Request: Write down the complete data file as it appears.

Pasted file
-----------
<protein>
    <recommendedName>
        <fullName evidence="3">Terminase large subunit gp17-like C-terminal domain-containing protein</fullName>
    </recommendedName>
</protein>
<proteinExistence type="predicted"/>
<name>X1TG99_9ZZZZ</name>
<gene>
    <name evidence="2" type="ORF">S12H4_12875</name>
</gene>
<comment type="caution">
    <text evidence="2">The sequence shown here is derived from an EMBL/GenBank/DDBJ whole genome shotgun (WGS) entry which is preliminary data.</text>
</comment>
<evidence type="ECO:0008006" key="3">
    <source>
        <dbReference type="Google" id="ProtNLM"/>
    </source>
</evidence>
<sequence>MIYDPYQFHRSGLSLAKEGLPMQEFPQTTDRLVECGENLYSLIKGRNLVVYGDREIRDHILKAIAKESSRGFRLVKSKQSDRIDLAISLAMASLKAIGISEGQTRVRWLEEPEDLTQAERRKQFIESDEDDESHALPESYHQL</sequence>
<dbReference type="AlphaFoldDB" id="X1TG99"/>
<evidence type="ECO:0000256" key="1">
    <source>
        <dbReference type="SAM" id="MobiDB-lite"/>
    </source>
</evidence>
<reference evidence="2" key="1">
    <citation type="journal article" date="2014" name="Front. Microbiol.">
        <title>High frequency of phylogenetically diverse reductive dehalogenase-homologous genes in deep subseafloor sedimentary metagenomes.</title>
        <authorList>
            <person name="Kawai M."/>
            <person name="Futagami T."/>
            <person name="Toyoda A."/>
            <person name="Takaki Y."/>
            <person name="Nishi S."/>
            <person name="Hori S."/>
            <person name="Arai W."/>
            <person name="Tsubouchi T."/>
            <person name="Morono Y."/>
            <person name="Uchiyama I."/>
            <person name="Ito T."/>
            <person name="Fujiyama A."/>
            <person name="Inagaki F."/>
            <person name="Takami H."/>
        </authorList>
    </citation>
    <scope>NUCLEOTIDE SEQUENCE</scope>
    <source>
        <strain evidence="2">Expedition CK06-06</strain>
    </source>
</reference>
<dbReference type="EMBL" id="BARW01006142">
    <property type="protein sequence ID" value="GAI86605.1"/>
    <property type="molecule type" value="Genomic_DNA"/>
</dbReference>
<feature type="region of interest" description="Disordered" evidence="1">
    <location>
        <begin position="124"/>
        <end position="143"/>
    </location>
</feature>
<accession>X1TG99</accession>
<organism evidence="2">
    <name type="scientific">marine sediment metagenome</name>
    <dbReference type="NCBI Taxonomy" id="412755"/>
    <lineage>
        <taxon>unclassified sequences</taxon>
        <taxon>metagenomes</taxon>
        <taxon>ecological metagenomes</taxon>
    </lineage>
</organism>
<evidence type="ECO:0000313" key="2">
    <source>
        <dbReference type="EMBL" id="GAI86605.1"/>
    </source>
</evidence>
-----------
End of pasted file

<protein>
    <recommendedName>
        <fullName evidence="3">Terminase large subunit gp17-like C-terminal domain-containing protein</fullName>
    </recommendedName>
</protein>
<proteinExistence type="predicted"/>
<name>X1TG99_9ZZZZ</name>
<gene>
    <name evidence="2" type="ORF">S12H4_12875</name>
</gene>
<comment type="caution">
    <text evidence="2">The sequence shown here is derived from an EMBL/GenBank/DDBJ whole genome shotgun (WGS) entry which is preliminary data.</text>
</comment>
<evidence type="ECO:0008006" key="3">
    <source>
        <dbReference type="Google" id="ProtNLM"/>
    </source>
</evidence>
<sequence>MIYDPYQFHRSGLSLAKEGLPMQEFPQTTDRLVECGENLYSLIKGRNLVVYGDREIRDHILKAIAKESSRGFRLVKSKQSDRIDLAISLAMASLKAIGISEGQTRVRWLEEPEDLTQAERRKQFIESDEDDESHALPESYHQL</sequence>
<dbReference type="AlphaFoldDB" id="X1TG99"/>
<evidence type="ECO:0000256" key="1">
    <source>
        <dbReference type="SAM" id="MobiDB-lite"/>
    </source>
</evidence>
<reference evidence="2" key="1">
    <citation type="journal article" date="2014" name="Front. Microbiol.">
        <title>High frequency of phylogenetically diverse reductive dehalogenase-homologous genes in deep subseafloor sedimentary metagenomes.</title>
        <authorList>
            <person name="Kawai M."/>
            <person name="Futagami T."/>
            <person name="Toyoda A."/>
            <person name="Takaki Y."/>
            <person name="Nishi S."/>
            <person name="Hori S."/>
            <person name="Arai W."/>
            <person name="Tsubouchi T."/>
            <person name="Morono Y."/>
            <person name="Uchiyama I."/>
            <person name="Ito T."/>
            <person name="Fujiyama A."/>
            <person name="Inagaki F."/>
            <person name="Takami H."/>
        </authorList>
    </citation>
    <scope>NUCLEOTIDE SEQUENCE</scope>
    <source>
        <strain evidence="2">Expedition CK06-06</strain>
    </source>
</reference>
<dbReference type="EMBL" id="BARW01006142">
    <property type="protein sequence ID" value="GAI86605.1"/>
    <property type="molecule type" value="Genomic_DNA"/>
</dbReference>
<feature type="region of interest" description="Disordered" evidence="1">
    <location>
        <begin position="124"/>
        <end position="143"/>
    </location>
</feature>
<accession>X1TG99</accession>
<organism evidence="2">
    <name type="scientific">marine sediment metagenome</name>
    <dbReference type="NCBI Taxonomy" id="412755"/>
    <lineage>
        <taxon>unclassified sequences</taxon>
        <taxon>metagenomes</taxon>
        <taxon>ecological metagenomes</taxon>
    </lineage>
</organism>
<evidence type="ECO:0000313" key="2">
    <source>
        <dbReference type="EMBL" id="GAI86605.1"/>
    </source>
</evidence>